Because while marketers have begun in earnest to leverage both PC-based and console gaming platforms to embed brand messages and finance video-game development as a powerful strategy for communicating with young adults (both men and women), the idea of underwriting and supporting communal events—in public venues like bars, clubs, lounges, and concert halls—has begun to gain currency with brands as a means of encouraging product sampling.
Prospective opportunities are substantial enough that Young & Rubicam, part of WPP Group, has inked a joint venture deal with aligned-event marketing unit, Bounce, to create BIG, or Bounce Interactive Gaming. BIG's mission is to create and develop consumer relationships for marketers in the videogaming area in the context of an event marketing play.
Gaming-related events are taking on a more sophisticated tone. Ubisoft, for instance, last March staged a coast-to-coast video-game tournament to launch its Tom Clancy's Splinter Cell Pandora Tomorrow.
Crowds of gamers 500 strong packed two movie theaters—one in Los Angeles, the other in New York—to watch two teams compete, live, in an Xbox Live showdown with the new game. "Splinter Cell is our first game with multi-player capabilities, so we wanted to do something that highlighted that aspect," explained Jag Wood, Ubisoft senior promotions manager.
"Connecting the two theaters gave gamers an experience they'd never had before." Event sponsors included Microsoft Xbox Live, Sobe Adrenaline Rush, Sony Ericcson, nVidia (maker of memory chips), Stuff magazine and Atlantic Records. "We are definitely on track to do more" events like these, said Wood.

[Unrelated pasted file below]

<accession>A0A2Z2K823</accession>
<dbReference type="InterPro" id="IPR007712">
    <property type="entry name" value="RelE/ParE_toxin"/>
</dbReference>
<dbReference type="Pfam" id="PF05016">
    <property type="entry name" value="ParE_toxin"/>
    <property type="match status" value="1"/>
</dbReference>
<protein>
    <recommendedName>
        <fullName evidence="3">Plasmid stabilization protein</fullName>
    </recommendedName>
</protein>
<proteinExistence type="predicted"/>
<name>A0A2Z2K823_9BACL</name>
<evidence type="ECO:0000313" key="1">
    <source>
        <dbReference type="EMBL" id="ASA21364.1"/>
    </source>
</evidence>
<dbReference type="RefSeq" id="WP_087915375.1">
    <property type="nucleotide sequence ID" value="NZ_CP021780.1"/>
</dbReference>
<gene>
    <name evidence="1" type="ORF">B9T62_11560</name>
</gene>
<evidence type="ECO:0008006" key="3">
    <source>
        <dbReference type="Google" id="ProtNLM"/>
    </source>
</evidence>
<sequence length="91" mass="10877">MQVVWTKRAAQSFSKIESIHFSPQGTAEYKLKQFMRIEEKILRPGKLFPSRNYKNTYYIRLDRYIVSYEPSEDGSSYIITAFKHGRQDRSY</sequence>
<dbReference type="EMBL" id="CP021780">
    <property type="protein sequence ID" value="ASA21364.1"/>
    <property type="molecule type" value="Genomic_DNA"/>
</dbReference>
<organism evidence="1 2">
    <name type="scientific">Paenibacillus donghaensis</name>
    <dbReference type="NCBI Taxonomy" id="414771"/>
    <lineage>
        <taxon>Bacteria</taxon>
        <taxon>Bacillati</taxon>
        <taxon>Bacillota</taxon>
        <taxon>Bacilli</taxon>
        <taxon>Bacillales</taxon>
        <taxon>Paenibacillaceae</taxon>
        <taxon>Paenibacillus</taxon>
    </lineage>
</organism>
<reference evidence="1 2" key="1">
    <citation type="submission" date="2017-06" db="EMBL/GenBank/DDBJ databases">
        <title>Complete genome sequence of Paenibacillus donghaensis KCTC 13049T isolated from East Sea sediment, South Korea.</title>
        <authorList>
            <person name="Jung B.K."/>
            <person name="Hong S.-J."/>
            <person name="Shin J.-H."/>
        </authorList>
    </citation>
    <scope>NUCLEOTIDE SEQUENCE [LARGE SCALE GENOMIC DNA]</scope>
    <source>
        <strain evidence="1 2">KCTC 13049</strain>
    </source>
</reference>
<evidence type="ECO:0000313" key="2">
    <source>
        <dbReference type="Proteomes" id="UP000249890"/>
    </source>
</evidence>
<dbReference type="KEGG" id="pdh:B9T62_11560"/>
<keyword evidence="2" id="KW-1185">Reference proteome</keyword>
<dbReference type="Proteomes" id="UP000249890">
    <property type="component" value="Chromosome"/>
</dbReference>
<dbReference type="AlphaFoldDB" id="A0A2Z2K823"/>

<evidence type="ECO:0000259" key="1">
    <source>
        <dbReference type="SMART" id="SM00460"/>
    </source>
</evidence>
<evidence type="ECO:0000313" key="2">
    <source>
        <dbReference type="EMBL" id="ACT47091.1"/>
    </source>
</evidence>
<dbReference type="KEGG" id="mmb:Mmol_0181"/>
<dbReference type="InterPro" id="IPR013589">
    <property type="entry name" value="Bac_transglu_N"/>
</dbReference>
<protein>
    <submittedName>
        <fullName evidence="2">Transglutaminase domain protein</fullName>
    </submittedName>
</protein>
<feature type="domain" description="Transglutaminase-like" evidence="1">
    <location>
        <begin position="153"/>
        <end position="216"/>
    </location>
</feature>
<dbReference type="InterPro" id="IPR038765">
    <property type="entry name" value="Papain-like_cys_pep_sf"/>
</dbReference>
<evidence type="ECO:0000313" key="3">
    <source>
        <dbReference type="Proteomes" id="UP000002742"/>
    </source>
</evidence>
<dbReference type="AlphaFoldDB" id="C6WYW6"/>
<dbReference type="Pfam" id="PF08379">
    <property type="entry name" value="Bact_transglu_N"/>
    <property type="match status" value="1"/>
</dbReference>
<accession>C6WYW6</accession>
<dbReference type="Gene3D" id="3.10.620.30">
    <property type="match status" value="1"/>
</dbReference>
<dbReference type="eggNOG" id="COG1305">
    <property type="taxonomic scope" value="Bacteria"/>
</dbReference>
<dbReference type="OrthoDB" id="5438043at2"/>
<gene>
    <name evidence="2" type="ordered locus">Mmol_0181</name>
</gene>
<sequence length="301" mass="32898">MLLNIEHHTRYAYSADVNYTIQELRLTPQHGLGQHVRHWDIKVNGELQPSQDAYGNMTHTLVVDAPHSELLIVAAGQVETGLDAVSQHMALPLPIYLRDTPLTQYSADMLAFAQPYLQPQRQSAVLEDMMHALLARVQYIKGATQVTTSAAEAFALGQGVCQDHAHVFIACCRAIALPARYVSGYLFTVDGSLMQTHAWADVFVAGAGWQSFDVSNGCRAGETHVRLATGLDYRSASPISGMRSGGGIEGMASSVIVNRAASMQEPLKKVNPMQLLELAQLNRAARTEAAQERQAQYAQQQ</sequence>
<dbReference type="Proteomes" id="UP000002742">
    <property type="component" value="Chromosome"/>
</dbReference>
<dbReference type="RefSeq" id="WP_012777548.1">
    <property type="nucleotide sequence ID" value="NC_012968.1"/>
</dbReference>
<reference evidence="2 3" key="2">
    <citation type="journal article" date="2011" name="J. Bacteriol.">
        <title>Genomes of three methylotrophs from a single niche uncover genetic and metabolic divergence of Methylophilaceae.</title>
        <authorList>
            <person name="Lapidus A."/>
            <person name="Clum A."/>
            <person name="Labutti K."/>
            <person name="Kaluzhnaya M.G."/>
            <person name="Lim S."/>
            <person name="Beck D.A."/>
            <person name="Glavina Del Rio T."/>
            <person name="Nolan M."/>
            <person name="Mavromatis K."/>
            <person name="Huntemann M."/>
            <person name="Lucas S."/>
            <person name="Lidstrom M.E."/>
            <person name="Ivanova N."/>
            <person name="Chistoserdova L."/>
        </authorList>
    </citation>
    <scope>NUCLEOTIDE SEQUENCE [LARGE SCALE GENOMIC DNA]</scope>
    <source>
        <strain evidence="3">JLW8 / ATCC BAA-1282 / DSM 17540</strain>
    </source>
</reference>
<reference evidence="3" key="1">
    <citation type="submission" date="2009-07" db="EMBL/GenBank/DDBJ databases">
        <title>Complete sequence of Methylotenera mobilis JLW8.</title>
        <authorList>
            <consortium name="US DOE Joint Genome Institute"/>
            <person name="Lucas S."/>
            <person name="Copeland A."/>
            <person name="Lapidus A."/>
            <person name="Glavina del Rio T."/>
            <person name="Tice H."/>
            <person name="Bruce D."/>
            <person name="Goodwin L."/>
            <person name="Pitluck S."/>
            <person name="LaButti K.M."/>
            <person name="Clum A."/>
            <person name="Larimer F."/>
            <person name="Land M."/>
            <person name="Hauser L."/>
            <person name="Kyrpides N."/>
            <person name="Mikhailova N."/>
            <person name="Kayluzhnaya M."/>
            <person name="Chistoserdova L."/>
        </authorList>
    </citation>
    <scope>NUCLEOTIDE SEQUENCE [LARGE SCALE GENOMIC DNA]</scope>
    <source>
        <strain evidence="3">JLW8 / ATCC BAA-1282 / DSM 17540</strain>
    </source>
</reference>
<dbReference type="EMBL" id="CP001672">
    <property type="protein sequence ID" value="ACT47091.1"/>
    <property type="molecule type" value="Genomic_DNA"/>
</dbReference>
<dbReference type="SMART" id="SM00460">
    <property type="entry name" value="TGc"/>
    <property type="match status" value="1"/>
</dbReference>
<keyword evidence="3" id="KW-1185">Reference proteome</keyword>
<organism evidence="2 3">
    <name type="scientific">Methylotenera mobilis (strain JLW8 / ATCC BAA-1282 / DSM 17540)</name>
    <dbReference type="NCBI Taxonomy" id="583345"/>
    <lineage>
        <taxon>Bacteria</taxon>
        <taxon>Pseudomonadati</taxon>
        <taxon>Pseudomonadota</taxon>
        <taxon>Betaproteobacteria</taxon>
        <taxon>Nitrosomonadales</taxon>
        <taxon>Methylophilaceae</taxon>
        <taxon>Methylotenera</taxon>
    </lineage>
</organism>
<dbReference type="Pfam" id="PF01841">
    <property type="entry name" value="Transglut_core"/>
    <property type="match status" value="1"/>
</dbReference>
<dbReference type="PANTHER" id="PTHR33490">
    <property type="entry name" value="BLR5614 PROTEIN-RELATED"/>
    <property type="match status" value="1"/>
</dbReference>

Bounce earlier this year wrapped a 30-college campus tour created for clients, Cadbury Schweppes' DNL and game maker Electronic Arts, to encourage sampling. "DNL is embedded in SSX3, EA's video game, so people become aware of DNL, but they cannot try it unless we are there," said Tim Swift, president, BIG. As video-gaming events proliferate, Swift stakes much of the upside in his business to the potential of attracting brands that aren't necessarily embedded in the video games themselves to these events.
%%PULLQUOTE_LEFT%% Deep-pocketed marketers, claims Ubisoft's Jill Steinberg, director-media and promotions, are not only interested in having their products embedded in games but also in sponsoring events. "We have major car companies bidding against each other," said Steinberg. "They see this as a way to reach a shared target market."
Swift and Steinberg's optimism stem in part from consumer data that indicates that a traditional national media buy no longer reigns supreme in reaching today's elusive, mobile and peripatetic young consumer.
According to results of a survey conducted among 900 gamers at the E3 conference by Game Daily Consumer Research and E-Poll, gamers rank watching television lower (35.5%) in terms of "very interested" preference than reading (45.2%), attending a movie (45.5%) or renting a video (47.3%).
With estimates for video gaming revenues ranging from $10 to $14 billion, depending on the source, video gaming has rapidly evolved into a major entertainment content industry, rivaling feature-film box office receipts.